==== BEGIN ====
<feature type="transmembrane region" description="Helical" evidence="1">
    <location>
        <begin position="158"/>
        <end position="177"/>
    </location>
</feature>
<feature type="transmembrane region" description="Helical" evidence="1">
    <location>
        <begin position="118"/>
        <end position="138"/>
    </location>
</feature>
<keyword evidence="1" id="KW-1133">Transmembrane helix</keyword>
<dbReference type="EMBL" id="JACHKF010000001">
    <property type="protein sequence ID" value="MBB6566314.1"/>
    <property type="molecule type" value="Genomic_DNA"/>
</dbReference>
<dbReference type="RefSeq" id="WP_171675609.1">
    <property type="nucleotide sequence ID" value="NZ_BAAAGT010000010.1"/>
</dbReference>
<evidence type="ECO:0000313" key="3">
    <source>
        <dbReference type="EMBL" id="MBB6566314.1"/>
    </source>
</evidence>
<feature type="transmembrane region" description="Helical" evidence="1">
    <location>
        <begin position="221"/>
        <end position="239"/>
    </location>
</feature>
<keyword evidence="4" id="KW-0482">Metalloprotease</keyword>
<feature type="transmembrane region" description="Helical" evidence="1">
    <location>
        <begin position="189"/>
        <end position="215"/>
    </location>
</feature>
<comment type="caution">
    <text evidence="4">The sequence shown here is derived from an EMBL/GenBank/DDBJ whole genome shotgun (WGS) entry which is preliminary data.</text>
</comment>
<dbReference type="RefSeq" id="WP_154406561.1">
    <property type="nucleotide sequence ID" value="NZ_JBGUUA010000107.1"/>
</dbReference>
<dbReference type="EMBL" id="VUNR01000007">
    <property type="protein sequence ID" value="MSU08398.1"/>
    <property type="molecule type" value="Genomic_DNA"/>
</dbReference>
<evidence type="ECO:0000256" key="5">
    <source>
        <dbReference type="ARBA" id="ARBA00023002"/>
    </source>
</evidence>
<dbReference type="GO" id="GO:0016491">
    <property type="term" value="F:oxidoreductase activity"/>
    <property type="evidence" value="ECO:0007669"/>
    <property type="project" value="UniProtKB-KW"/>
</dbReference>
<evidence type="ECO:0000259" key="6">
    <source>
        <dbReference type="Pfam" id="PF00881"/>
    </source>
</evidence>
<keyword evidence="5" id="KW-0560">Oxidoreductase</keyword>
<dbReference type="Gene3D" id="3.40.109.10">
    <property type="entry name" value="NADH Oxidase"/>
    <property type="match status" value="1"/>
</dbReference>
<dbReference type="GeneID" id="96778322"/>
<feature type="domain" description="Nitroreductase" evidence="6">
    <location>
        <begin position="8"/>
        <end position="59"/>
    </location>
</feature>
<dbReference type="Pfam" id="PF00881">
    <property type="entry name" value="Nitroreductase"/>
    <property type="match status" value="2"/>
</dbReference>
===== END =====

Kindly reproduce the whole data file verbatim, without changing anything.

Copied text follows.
<feature type="transmembrane region" description="Helical" evidence="1">
    <location>
        <begin position="158"/>
        <end position="177"/>
    </location>
</feature>
<feature type="transmembrane region" description="Helical" evidence="1">
    <location>
        <begin position="118"/>
        <end position="138"/>
    </location>
</feature>
<keyword evidence="1" id="KW-1133">Transmembrane helix</keyword>
<dbReference type="EMBL" id="JACHKF010000001">
    <property type="protein sequence ID" value="MBB6566314.1"/>
    <property type="molecule type" value="Genomic_DNA"/>
</dbReference>
<dbReference type="RefSeq" id="WP_171675609.1">
    <property type="nucleotide sequence ID" value="NZ_BAAAGT010000010.1"/>
</dbReference>
<evidence type="ECO:0000313" key="3">
    <source>
        <dbReference type="EMBL" id="MBB6566314.1"/>
    </source>
</evidence>
<feature type="transmembrane region" description="Helical" evidence="1">
    <location>
        <begin position="221"/>
        <end position="239"/>
    </location>
</feature>
<keyword evidence="4" id="KW-0482">Metalloprotease</keyword>
<feature type="transmembrane region" description="Helical" evidence="1">
    <location>
        <begin position="189"/>
        <end position="215"/>
    </location>
</feature>
<comment type="caution">
    <text evidence="4">The sequence shown here is derived from an EMBL/GenBank/DDBJ whole genome shotgun (WGS) entry which is preliminary data.</text>
</comment>
<dbReference type="RefSeq" id="WP_154406561.1">
    <property type="nucleotide sequence ID" value="NZ_JBGUUA010000107.1"/>
</dbReference>
<dbReference type="EMBL" id="VUNR01000007">
    <property type="protein sequence ID" value="MSU08398.1"/>
    <property type="molecule type" value="Genomic_DNA"/>
</dbReference>
<evidence type="ECO:0000256" key="5">
    <source>
        <dbReference type="ARBA" id="ARBA00023002"/>
    </source>
</evidence>
<dbReference type="GO" id="GO:0016491">
    <property type="term" value="F:oxidoreductase activity"/>
    <property type="evidence" value="ECO:0007669"/>
    <property type="project" value="UniProtKB-KW"/>
</dbReference>
<evidence type="ECO:0000259" key="6">
    <source>
        <dbReference type="Pfam" id="PF00881"/>
    </source>
</evidence>
<keyword evidence="5" id="KW-0560">Oxidoreductase</keyword>
<dbReference type="Gene3D" id="3.40.109.10">
    <property type="entry name" value="NADH Oxidase"/>
    <property type="match status" value="1"/>
</dbReference>
<dbReference type="GeneID" id="96778322"/>
<feature type="domain" description="Nitroreductase" evidence="6">
    <location>
        <begin position="8"/>
        <end position="59"/>
    </location>
</feature>
<dbReference type="Pfam" id="PF00881">
    <property type="entry name" value="Nitroreductase"/>
    <property type="match status" value="2"/>
</dbReference>